Hello! I've been focusing on jazz a bit this month in my teaching. Some of you might not realize this, but jazz education was what I was actually "internet famous" for before MuseScore was ever a thing. I talk a lot about jazz In my Harmony and Chord Progressions course, but this month in the Musicianship Skills Workshop, I've been focusing on improvisation specifically. Not exclusively in a jazz context, but of course, that's my background, and that comes through a lot. If you've been curious to learn more about the topic, I highly encourage you to check out the workshop!
This week in the MuseScore Café with Marc Sabatella, we look at entering a lead sheet into MuseScore and how to handle formatting and other issues that come up.
Tip of the Week
One of the most common questions people ask about using MuseScore is, how to have a staff that only appears for part of the score. The trick is to go ahead and add the staff normally and enter the music for it, but then tell MuseScore to hide it where empty. There are two slightly different ways to go about this, depending on whether you want *all* staves hidden when empty or just *some* staves.
To hide all empty staves, go to Format / Style / Score and select the "Hide empty staves within systems" option. By default, all staves are still shown on the first system, but you can also disable the option that does this.
To hide just a single staff when empty, right-click it and go to Staff/Part Properties. Then set "Hide when empty" to "Always".
Music Master Class
This week in the Music Master Class with Marc Sabatella, we take another look at improvisation.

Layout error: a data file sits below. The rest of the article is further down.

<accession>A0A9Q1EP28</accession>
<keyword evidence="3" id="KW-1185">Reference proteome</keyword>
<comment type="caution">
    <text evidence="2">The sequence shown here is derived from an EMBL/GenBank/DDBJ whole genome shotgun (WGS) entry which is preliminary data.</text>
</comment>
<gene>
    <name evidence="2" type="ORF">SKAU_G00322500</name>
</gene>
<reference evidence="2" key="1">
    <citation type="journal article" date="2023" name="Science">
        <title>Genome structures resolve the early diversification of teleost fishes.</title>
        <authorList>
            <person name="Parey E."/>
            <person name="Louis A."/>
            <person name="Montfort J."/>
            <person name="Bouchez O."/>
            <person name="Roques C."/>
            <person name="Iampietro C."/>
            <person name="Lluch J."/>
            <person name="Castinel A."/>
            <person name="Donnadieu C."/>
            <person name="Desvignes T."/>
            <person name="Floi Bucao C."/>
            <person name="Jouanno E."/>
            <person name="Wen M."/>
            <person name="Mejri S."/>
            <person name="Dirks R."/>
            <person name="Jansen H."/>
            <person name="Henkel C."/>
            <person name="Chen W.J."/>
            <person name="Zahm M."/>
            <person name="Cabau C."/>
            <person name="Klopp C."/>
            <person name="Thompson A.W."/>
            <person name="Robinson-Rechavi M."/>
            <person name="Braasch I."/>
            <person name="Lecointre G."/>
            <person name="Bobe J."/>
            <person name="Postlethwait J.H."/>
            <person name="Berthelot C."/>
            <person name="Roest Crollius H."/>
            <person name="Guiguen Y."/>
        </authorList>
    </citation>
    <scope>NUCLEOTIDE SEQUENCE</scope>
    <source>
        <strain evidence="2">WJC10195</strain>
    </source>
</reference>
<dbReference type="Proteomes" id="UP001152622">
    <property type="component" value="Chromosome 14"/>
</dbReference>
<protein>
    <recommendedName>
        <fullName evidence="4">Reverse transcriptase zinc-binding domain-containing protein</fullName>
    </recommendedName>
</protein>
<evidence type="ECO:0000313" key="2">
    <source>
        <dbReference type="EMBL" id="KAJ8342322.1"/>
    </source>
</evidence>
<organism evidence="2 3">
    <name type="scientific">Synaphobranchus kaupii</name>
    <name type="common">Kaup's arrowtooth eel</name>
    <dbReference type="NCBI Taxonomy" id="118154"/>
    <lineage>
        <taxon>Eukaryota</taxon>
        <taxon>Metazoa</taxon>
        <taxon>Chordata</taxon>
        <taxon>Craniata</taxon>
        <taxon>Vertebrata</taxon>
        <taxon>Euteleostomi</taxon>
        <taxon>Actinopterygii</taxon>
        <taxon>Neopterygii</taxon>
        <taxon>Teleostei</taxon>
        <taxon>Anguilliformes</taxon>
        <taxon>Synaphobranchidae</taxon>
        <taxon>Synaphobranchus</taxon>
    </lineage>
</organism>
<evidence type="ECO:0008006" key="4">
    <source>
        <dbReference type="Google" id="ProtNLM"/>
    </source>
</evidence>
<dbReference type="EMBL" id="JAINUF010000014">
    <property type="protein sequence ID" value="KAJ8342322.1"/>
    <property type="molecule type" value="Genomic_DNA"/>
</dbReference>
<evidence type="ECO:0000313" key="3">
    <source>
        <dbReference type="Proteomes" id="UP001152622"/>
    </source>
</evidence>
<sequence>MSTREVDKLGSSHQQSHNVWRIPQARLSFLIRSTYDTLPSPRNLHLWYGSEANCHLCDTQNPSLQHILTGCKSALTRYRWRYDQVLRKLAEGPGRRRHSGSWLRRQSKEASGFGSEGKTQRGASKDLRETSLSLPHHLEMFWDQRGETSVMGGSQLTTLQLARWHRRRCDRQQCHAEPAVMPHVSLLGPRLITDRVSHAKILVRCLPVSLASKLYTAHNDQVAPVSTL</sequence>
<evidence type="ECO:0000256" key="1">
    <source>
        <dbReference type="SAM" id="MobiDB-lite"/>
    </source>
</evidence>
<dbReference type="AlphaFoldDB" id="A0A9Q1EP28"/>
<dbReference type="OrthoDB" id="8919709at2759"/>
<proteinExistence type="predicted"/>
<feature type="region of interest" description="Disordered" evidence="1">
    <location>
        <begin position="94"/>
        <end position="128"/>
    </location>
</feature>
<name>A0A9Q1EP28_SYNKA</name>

In this week's lesson for the Musicianship Skills Workshop, I focus on creating melodies that help outline the transition between the I and V chords. I think talking about these transitions is often more valuable than talking about the chords themselves. People - especially "horn" players (jazz slang for all woodwinds and brass) - often practice arpeggiating each chord as a way of learning the chord progression. This has its value, but to me the real story is in the voice leading from a given note over one chord to a given note in the next. In the lesson I just posted, I focus on scale degree 4 over the V chord resolving to 3 over the I chord, and scale degree 7 resolving to 1. These are the half steps in the major scale, and that's where so much of the tension and release inherent in the major scale comes from. Eventually, we'll also see how the use of chromaticism from outside the key adds interest.
This is all incredibly useful information not just for jazz improvisation but for relating melody and harmony in any context. I think these topics are well worth studying for all creative musicians!